Over 18 months, these unnerving sightings continued aboard Eastern L-1011s, particularly on aircraft no. 318. Some employees turned to spiritualism, ouija boards, and seances for resolution. As reported in Fuller's book, most refused to speak about their experiences for fear of endangering their careers. As ghost stories and paranormal folklore are often passed from one group or location to another, new adherents enhance the impact of such legends by transferring them to different locations or populations, in essence, claiming the stories as their own. 

 



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This was not the case with Eastern 401. As the stories spread across the industry, it remained an Eastern phenomenon. But there was concern. There were other operators of L-1011s. One of them, Trans World Airlines (TWA), had a lending agreement with Eastern in which TWA L-1011s were loaned to Eastern during their peak months of summer travel up and down the East Coast, and Eastern would loan some of its L-1011s for east-west usage by TWA. Would the apparitions someday appear on TWA flights?

 

The L-1011 Safety Record

 

Overall, Lockheed TriStar had an exceptional safety record over a more than 25-year career as an employee of many airlines across the globe. Only two fatal accidents mar the record. In 1980, a Saudia Airlines TriStar reported a fire in the cargo hold after takeoff from Riyadh and returned to make a successful emergency landing. However, the inability of the crew to open the doors from the inside, combined with a 20-minute delay before rescue personnel were able to open them from the outside, led to the smoke inhalation deaths of all 163 on board. I

 

In 1985, Delta Air Lines Flight 191 encountered a microburst on the final approach to Dallas Ft. Worth Airport, crashing short of the runway. One hundred thirty-seven people died, and 25 survived. In 1992, a TWA L-1011 departed the runway after an aborted takeoff at John F. Kennedy Airport in New York. Though the TriStar subsequently caught fire and burned, all 292 passengers and crew evacuated the aircraft without serious injury.

 

 

 

Eastern Airlines ceased operations in January 1991 after years of labor strife and high debt. But true to the words of the ghosts of Flight 401, there was never another serious incident about an Eastern L-1011. Perhaps, after the demise of their beloved airline, the ghosts of Flight 401 have been released to continue their journey to other realms.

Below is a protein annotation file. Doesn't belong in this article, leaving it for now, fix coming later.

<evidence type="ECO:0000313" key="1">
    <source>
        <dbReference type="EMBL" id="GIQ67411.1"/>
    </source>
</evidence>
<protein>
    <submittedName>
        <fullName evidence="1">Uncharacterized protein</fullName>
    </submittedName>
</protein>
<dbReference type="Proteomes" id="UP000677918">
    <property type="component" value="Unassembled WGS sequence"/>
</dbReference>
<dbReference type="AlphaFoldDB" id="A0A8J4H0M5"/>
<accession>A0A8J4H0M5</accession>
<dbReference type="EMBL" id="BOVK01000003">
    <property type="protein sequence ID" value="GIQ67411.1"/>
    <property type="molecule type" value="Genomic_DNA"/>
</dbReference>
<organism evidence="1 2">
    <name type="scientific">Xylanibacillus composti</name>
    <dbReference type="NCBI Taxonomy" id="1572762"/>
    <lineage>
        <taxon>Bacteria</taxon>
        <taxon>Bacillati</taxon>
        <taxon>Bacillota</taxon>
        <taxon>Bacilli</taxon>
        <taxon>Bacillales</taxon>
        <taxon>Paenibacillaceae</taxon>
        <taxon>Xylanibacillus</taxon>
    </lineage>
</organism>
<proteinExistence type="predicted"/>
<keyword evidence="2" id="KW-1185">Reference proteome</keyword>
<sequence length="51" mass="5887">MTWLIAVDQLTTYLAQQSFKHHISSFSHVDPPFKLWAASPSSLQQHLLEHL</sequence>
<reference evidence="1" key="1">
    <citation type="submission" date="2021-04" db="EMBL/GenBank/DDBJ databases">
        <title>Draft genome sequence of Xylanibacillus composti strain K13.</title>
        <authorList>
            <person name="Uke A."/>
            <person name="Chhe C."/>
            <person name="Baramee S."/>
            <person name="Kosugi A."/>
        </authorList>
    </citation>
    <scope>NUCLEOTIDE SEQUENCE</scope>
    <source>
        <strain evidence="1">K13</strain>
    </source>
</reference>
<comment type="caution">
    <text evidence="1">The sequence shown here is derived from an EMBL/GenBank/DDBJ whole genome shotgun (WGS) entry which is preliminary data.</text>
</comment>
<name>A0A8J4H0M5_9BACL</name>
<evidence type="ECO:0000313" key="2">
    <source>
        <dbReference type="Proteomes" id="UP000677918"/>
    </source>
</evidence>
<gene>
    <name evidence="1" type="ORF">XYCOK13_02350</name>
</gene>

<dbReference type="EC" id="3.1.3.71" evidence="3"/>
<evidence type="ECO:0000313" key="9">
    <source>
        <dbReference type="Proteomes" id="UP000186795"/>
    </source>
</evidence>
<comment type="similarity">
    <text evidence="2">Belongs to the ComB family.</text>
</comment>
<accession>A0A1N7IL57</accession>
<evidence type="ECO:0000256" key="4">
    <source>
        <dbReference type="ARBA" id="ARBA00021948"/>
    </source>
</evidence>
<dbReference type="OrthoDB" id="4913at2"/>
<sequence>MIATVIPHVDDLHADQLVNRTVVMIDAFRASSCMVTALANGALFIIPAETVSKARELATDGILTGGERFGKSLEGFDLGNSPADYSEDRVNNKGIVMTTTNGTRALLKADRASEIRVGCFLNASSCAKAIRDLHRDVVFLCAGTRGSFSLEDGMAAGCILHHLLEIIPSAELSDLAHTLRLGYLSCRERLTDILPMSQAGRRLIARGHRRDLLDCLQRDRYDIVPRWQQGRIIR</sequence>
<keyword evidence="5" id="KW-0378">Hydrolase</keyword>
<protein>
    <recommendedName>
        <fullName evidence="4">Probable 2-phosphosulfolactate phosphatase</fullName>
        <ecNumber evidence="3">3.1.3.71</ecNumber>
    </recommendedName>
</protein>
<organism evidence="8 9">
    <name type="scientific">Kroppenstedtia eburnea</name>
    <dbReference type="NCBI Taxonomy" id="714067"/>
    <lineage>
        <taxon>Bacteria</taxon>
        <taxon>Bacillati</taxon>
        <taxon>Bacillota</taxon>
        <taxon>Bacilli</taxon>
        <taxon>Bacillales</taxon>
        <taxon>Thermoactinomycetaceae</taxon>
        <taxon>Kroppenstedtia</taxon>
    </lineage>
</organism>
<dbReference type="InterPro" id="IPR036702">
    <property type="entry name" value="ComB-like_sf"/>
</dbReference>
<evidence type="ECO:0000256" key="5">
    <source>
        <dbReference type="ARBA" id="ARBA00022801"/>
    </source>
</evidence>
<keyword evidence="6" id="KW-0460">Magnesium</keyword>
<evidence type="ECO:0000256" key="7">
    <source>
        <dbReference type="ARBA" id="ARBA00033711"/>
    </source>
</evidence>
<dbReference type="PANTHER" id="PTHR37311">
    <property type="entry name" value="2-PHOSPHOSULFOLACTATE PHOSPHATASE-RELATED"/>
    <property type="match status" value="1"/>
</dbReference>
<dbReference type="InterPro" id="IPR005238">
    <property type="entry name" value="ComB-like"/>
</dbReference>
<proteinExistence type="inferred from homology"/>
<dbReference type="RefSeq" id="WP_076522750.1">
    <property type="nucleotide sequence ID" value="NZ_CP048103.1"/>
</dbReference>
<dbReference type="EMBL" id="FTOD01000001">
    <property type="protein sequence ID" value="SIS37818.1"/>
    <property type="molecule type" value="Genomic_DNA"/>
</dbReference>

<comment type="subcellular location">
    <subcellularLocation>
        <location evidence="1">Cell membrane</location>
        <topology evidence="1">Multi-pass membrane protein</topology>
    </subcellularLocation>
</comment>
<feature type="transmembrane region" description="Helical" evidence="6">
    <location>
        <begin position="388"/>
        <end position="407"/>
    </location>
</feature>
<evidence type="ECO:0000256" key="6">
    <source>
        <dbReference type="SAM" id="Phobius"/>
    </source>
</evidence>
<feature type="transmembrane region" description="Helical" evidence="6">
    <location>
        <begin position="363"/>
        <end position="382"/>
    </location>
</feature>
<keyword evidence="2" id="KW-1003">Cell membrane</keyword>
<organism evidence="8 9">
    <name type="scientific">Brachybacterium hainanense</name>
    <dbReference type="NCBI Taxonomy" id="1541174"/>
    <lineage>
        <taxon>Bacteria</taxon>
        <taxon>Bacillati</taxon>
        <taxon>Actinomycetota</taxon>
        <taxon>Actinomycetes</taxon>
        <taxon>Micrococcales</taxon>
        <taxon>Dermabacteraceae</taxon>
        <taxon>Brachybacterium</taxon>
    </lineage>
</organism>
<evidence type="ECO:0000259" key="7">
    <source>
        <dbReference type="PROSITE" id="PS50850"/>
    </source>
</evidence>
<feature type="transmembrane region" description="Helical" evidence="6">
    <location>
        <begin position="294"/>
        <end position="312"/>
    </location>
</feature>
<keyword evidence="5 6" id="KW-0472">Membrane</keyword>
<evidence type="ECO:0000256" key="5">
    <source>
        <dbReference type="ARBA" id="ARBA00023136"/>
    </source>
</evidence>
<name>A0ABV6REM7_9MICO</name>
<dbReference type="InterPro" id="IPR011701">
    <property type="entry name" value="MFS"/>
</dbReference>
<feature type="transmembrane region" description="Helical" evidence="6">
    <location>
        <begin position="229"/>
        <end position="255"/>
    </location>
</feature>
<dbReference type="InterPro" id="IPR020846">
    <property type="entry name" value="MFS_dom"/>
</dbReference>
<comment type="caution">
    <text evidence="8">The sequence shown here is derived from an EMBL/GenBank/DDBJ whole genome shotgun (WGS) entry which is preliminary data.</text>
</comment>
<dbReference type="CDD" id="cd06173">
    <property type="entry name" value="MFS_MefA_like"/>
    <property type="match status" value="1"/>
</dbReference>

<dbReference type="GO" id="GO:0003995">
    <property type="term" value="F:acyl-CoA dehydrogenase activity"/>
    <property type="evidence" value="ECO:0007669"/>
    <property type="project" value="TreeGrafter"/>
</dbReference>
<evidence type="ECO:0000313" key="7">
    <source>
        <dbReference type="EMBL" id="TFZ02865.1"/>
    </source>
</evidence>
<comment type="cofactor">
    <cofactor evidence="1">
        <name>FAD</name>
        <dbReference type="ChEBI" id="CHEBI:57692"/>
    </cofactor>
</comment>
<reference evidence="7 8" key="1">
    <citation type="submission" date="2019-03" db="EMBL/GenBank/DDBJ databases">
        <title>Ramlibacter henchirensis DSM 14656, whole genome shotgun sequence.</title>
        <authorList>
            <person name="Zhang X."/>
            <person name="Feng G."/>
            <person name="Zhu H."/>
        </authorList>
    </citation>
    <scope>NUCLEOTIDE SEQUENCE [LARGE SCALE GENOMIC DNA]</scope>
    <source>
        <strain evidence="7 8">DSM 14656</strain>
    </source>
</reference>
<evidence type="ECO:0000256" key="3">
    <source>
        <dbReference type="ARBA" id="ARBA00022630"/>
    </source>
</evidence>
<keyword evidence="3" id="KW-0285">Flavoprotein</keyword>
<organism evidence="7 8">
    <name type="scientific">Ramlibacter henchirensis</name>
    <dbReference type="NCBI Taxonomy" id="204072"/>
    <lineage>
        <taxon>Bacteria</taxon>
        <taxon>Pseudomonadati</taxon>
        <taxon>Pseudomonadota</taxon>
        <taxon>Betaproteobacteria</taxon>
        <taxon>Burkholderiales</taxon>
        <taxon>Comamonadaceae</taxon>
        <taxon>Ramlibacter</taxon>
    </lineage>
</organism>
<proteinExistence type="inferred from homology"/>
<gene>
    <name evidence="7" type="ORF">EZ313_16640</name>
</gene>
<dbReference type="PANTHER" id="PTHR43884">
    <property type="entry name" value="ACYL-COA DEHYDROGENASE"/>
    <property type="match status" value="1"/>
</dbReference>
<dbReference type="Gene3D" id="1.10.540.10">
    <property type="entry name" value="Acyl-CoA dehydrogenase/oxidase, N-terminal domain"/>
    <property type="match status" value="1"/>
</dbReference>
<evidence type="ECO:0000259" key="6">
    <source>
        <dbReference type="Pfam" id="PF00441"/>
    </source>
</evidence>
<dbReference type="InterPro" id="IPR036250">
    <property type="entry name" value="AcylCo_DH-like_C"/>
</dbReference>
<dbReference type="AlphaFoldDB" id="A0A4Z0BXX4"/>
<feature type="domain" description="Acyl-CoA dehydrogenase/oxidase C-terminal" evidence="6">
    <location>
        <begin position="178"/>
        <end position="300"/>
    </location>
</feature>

Whether any of these supernatural events will be considered factual most likely relies on individuals' beliefs. Corporations, machines such as airplanes, and high technology in and of itself tend not to be directed by superstitions or magical behavior. Still, while publicly scoffing at the reports of otherworldly activity in their cabins, Eastern Airlines is reported to have quietly removed the salvaged Flight 401 parts from their other aircraft.

 



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Edward Carr
I am an aviation writer for AeroXplorer.com, an aviation photography and news source based in Washington, D.C. with over 180,000 subscribers. A professional musician with an MBA from Washington University in St. Louis, I have written everything from music blogs to marketing plans. My novel and associated podcast, Time Of Departure, an aviation-related time-travel story, will be released this year. I have worked in various aspects of commercial aviation, including simulator visual database design for FlightSafety International; economic research for the Centre for Aviation Safety Research at Parks College of Aviation, Saint Louis University; business planning for Air Choice One regional airlines. It all started with various summer positions for TWA. My favorite flying experience was flying a 1946 Cessna 120 to the EAA fly-in at Oshkosh with my brother when we were both in college. I currently enjoy flying light sport aircraft and living in St. Louis, MO, USA.

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STORIES Eastern Air Lines Mystery Haunted Incident History Lockheed Martin L-1011 Florida Miami